Tree planting 101 with Connor Tree Service: Choosing a young tree
Despite the freezing weather we’re experiencing here in the Southeast right now, spring is just around the corner, and it’s one of the best times of the year to plant new trees. While we at Conner Tree Service focus mostly on mature tree service in the Charleston, SC area, we do want to share some tips for proper planting techniques that you may find useful come March and April.
This month, it’s all about choosing a healthy, well-structured container/ball and burlap tree and getting it into the ground. Be sure to read the entire series before planting, as we discuss more important information over the next couple of months.
Choosing a tree
Remember these tips when you’re choosing your tree from a local nursery:
- The tree should be absent from scars, broken branches, or any open wounds.
- The branch structure should not contain crossing branches or co-dominant leaders, which inhibits apical dominance. Apical dominance occurs when a single leader stem is present, and it ensures the tree grows vertically.
- Roots should be vigorous and visible when you inspect the root structure. It is important to ask to view the root structure, and a competent nursery will allow you to check out the roots growing in a container.
- If you can’t see roots, the tree isn’t ready for planting and needs more time at the nursery.
- Dense roots that are circling inside of the container indicate lack of potential care or too small of a container.
- If you get a container tree from a nursery and roots are dense and circling, be sure to break these apart strategically prior to planting, as this will prevent further girdling roots and ensure proper root growth.
- If you get a ball and burlap tree, you should pull the burlap and wire back to expose the root flare (excavation of excess dirt may be necessary). This incredibly important step is often overlooked and results in trees’ early demise.
When planting the tree, it is important to identify the root flare, as this will be an indicator for correct planting depth. The root flare is the area at the base of a tree where the trunk transitions from trunk and bark tissues into root system tissues. The depth of hole should be deep enough that the root flare is level with existing soil or just slightly above. This depth will ensure proper root growth.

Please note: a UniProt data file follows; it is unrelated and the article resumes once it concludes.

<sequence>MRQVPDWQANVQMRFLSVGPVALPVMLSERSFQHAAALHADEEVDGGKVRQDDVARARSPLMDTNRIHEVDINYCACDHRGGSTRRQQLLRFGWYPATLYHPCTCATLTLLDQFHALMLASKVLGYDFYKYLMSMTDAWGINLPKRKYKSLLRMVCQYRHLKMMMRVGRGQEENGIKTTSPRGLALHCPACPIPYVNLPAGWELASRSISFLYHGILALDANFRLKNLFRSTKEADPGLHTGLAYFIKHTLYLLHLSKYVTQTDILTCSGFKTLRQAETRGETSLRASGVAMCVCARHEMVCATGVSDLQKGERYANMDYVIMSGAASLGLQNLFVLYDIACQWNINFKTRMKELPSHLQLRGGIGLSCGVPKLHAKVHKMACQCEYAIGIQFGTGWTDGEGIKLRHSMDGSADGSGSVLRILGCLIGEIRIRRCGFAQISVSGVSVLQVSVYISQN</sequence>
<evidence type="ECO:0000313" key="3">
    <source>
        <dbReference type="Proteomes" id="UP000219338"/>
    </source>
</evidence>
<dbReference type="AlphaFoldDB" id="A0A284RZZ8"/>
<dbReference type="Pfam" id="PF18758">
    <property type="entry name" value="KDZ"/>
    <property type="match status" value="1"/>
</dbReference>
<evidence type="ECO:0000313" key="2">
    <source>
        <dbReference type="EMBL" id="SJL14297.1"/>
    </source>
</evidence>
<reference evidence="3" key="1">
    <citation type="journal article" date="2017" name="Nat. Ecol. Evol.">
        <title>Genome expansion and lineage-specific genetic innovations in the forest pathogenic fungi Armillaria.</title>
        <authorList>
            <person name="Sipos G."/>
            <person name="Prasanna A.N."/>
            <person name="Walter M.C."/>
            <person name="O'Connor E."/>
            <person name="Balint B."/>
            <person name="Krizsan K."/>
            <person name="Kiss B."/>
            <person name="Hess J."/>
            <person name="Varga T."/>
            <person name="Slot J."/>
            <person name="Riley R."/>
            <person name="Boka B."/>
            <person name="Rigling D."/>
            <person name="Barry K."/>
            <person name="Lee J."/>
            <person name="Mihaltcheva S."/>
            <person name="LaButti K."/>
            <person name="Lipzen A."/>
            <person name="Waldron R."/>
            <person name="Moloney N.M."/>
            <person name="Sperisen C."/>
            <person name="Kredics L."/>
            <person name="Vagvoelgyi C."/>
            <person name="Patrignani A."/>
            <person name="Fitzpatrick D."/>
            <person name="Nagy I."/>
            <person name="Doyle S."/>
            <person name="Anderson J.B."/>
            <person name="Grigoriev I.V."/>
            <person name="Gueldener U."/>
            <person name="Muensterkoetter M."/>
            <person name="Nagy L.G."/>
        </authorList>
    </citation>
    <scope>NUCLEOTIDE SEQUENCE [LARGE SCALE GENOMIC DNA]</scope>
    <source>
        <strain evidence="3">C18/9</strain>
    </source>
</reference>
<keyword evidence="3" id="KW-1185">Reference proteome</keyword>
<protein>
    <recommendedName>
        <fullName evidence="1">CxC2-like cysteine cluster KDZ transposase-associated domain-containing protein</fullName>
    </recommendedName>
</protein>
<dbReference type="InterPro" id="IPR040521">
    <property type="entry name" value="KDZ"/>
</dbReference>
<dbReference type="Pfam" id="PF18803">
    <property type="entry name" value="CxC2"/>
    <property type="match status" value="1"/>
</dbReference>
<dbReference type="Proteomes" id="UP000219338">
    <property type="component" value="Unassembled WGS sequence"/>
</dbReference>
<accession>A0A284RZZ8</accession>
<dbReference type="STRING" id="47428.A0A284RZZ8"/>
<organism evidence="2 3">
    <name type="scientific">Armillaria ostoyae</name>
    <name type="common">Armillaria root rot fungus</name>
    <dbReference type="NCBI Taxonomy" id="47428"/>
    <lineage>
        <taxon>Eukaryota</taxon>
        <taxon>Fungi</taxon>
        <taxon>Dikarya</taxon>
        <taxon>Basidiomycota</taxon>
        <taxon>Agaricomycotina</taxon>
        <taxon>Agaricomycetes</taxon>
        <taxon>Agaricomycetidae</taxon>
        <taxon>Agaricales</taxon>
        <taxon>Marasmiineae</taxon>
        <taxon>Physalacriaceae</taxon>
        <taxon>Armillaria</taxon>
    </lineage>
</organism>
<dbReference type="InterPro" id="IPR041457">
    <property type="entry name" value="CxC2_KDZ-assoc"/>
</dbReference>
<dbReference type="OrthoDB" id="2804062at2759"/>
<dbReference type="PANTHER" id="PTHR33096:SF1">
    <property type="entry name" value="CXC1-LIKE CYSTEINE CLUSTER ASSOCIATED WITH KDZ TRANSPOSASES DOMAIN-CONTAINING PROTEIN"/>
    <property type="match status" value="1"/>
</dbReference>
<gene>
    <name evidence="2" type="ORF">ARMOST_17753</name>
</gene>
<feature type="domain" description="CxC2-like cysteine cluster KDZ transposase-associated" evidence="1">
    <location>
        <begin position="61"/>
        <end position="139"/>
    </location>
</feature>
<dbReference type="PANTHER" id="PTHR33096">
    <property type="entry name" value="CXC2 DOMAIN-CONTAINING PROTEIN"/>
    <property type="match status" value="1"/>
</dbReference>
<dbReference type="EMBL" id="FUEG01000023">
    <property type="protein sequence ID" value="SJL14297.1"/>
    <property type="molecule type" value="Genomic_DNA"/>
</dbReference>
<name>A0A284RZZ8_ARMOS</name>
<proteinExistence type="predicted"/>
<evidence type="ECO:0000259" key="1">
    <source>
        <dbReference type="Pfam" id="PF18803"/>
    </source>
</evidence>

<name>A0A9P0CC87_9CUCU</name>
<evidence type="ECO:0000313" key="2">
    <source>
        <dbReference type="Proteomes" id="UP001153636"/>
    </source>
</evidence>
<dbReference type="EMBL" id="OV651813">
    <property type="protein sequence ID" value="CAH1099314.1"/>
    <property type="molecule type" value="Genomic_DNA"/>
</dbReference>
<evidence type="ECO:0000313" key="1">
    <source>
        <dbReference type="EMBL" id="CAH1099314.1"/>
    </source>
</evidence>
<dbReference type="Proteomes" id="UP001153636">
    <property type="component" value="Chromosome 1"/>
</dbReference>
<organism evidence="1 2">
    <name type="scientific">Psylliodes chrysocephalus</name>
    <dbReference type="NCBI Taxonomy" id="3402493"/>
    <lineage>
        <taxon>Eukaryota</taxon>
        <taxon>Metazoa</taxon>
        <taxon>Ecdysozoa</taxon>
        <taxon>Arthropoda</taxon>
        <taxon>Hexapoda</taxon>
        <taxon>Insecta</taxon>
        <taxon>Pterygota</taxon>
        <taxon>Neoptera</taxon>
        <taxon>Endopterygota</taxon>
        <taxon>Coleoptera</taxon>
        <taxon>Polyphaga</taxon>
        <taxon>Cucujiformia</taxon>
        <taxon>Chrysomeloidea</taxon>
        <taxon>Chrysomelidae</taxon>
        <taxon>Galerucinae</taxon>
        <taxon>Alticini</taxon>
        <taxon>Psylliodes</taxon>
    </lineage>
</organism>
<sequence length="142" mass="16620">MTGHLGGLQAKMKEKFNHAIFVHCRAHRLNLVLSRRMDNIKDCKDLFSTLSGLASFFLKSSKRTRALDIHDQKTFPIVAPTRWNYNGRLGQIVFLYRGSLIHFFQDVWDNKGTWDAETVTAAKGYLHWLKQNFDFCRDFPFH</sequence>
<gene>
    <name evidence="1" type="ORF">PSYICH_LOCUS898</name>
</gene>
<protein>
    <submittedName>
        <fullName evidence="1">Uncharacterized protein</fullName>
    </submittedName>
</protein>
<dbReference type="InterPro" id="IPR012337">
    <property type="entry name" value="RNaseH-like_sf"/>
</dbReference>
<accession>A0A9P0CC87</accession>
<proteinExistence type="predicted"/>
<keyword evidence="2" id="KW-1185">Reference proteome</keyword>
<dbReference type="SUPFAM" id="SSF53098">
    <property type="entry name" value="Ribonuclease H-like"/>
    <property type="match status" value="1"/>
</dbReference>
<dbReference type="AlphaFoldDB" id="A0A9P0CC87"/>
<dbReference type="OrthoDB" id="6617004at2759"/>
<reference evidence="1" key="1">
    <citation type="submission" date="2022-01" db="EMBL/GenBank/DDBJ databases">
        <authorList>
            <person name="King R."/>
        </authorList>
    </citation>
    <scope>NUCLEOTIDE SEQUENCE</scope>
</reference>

One of the main culprits for premature tree death or trees that do not flourish is planting too deep. When a tree is planted too deep in the soil and the root flare is buried, the tree will often produce girdling roots to compensate. Tree vigor will also be poor, as oxygen levels will be too low if too much soil covers the roots.
When digging the hole for the tree, keep the following tips in mind:
- Dig only deep enough to ensure proper root flare exposure. It is not recommended to amend soil under root ball.
- The width of hole can be wider than the existing root ball and backfilled with existing soil and soil conditioner such as compost.
- Firmly backfill soil to eliminate potential air pockets. Make sure when backfilling hole that the final layer of dirt doesn’t cover root flare.
Even if you’re hiring a landscape company to plant your tree, it is important that these steps are followed.
Tree staking may be necessary if your new tree will be exposed to wind. Here are a few things to think about with staking:
- Staking should be used temporarily, and three stakes should be sufficient.
- Make sure material used for holding tree in place does not damage trunk. Nurseries will often provide proper stakes.
- Once tree is established—2-4 months depending on the season and time of planting—stakes should be removed.
Watering is important until the plant is established. It is better to provide the root area a slow thorough soaking once or twice a week, rather than frequent quick watering sessions.
The surrounding dirt and root ball area should be moist and not allowed to dry out. Applying a light layer of mulch or pine needles can help ensure the root area stays moist, but remember, do not cover the root flare with mulch.
- Ideal planting times are fall and spring. I would advise against summertime planting unless tree will receive proper watering routinely until established.
- Ball and burlap tree structure should also be inspected (same as explained in container tree section). Often B&B (ball and burlap) trees have root flares covered with several inches of dirt, sometimes greater than 8 inches soil. This is a result of the digging process and wrapping of root ball with wire and burlap.
We hope you have enjoyed this first part of our tree planting series. Please join us next month for lots of great information about choosing the right location for your tree. In March, we will tell you about how to properly care for your growing sapling.
And as always, please give us a call to find out how we can serve you and your trees. Our staff and certified arborists will be happy to speak with you.